Normally, the Grade II listed railway bridge would swing to allow waterway traffic pass through. But with thermometers set to hit 30°C this week, Network Rail says it cannot risk tracks getting out of line.
Rails in direct sunshine can be as much as 20°C hotter than air temperature and, because rails are made from steel, they expand as they get hotter. If this happens on the bridge, it means that the rails cannot line back up properly, meaning the bridge cannot close again if it has already opened to waterway traffic. This would disrupt rail services on the route between York, Selby and Hull.
Network Rail spent £14m on the bridge in 2014 to make it more reliable – track upgrades, repairing steel work and improvements to the hydraulics and were the most significant improvements made to the bridge since its construction.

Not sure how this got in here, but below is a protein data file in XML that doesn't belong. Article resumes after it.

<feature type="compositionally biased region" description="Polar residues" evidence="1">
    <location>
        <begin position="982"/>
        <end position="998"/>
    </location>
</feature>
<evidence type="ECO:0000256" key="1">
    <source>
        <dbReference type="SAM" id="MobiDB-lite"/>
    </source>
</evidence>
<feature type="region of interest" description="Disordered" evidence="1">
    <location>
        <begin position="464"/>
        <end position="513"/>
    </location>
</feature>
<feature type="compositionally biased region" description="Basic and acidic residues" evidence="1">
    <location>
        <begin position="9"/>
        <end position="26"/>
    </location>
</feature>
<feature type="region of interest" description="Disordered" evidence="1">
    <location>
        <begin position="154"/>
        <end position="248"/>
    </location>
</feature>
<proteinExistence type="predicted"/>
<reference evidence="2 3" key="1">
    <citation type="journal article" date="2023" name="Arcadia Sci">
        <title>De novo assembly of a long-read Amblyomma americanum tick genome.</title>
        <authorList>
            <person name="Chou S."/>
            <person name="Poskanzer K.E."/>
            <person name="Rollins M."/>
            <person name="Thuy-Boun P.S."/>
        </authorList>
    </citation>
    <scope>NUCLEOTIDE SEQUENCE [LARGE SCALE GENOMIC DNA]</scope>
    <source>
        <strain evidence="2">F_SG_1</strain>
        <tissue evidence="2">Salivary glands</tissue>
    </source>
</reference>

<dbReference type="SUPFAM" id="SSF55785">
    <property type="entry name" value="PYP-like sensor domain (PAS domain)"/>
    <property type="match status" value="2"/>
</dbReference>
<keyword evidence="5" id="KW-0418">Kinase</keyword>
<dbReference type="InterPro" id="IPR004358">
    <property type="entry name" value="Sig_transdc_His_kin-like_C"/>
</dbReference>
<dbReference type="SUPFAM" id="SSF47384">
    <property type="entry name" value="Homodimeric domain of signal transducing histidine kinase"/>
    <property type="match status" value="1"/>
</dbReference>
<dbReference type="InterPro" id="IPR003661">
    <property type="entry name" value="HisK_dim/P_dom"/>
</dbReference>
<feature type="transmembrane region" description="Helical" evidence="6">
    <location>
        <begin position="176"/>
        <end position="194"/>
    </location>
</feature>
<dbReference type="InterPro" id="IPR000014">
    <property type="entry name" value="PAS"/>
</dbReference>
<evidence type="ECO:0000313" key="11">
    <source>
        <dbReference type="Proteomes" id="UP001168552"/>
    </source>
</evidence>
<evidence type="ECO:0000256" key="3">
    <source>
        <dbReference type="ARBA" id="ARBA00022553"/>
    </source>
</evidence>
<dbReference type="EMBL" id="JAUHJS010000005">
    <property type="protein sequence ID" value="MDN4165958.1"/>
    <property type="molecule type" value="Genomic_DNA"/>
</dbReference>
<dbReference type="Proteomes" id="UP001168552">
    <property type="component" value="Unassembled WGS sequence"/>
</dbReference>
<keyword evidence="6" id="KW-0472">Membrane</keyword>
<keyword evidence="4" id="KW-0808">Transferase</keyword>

Chris Gee, head of operations for Network Rail’s North and East Route, said: “This has been a difficult decision and not one which we take lightly as we know this is a much loved and used waterway. It’s really important that we keep those who need to travel by train moving reliably and keeping this bridge in the railway position is one proactive measure we can take to do this.”